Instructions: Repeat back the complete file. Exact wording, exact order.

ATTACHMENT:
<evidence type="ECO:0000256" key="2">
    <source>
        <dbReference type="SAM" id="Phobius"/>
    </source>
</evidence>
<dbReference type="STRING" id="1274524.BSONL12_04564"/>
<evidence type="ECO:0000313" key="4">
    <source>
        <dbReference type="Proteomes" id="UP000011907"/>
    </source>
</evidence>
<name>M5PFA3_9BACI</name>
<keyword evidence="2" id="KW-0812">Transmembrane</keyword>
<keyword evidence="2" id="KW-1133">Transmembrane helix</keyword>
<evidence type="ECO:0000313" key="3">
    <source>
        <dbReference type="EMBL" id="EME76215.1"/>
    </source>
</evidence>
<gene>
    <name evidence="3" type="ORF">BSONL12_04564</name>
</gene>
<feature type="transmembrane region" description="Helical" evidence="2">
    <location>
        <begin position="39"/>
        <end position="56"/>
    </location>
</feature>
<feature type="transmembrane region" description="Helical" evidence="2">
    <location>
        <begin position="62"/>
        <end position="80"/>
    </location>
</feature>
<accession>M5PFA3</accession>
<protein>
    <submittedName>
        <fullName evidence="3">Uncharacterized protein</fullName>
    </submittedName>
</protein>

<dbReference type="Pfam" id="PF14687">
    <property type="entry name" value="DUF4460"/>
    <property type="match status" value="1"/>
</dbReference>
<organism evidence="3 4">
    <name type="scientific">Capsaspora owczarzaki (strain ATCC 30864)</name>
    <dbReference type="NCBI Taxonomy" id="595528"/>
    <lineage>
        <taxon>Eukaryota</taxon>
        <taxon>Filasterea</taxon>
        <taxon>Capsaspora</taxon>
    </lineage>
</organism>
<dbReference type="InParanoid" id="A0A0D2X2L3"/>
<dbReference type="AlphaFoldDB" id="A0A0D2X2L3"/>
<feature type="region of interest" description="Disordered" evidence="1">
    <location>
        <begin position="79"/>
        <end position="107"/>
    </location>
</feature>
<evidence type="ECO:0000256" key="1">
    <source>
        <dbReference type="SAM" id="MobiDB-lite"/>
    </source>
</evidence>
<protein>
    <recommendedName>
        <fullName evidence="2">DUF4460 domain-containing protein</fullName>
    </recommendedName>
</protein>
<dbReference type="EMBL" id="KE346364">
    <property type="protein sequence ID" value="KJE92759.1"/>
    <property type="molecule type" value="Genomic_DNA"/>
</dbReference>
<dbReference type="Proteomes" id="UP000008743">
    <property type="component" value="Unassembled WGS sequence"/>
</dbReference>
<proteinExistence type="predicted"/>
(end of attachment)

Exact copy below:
<evidence type="ECO:0000256" key="2">
    <source>
        <dbReference type="SAM" id="Phobius"/>
    </source>
</evidence>
<dbReference type="STRING" id="1274524.BSONL12_04564"/>
<evidence type="ECO:0000313" key="4">
    <source>
        <dbReference type="Proteomes" id="UP000011907"/>
    </source>
</evidence>
<name>M5PFA3_9BACI</name>
<keyword evidence="2" id="KW-0812">Transmembrane</keyword>
<keyword evidence="2" id="KW-1133">Transmembrane helix</keyword>
<evidence type="ECO:0000313" key="3">
    <source>
        <dbReference type="EMBL" id="EME76215.1"/>
    </source>
</evidence>
<gene>
    <name evidence="3" type="ORF">BSONL12_04564</name>
</gene>
<feature type="transmembrane region" description="Helical" evidence="2">
    <location>
        <begin position="39"/>
        <end position="56"/>
    </location>
</feature>
<feature type="transmembrane region" description="Helical" evidence="2">
    <location>
        <begin position="62"/>
        <end position="80"/>
    </location>
</feature>
<accession>M5PFA3</accession>
<protein>
    <submittedName>
        <fullName evidence="3">Uncharacterized protein</fullName>
    </submittedName>
</protein>

<dbReference type="Pfam" id="PF14687">
    <property type="entry name" value="DUF4460"/>
    <property type="match status" value="1"/>
</dbReference>
<organism evidence="3 4">
    <name type="scientific">Capsaspora owczarzaki (strain ATCC 30864)</name>
    <dbReference type="NCBI Taxonomy" id="595528"/>
    <lineage>
        <taxon>Eukaryota</taxon>
        <taxon>Filasterea</taxon>
        <taxon>Capsaspora</taxon>
    </lineage>
</organism>
<dbReference type="InParanoid" id="A0A0D2X2L3"/>
<dbReference type="AlphaFoldDB" id="A0A0D2X2L3"/>
<feature type="region of interest" description="Disordered" evidence="1">
    <location>
        <begin position="79"/>
        <end position="107"/>
    </location>
</feature>
<evidence type="ECO:0000256" key="1">
    <source>
        <dbReference type="SAM" id="MobiDB-lite"/>
    </source>
</evidence>
<protein>
    <recommendedName>
        <fullName evidence="2">DUF4460 domain-containing protein</fullName>
    </recommendedName>
</protein>
<dbReference type="EMBL" id="KE346364">
    <property type="protein sequence ID" value="KJE92759.1"/>
    <property type="molecule type" value="Genomic_DNA"/>
</dbReference>
<dbReference type="Proteomes" id="UP000008743">
    <property type="component" value="Unassembled WGS sequence"/>
</dbReference>
<proteinExistence type="predicted"/>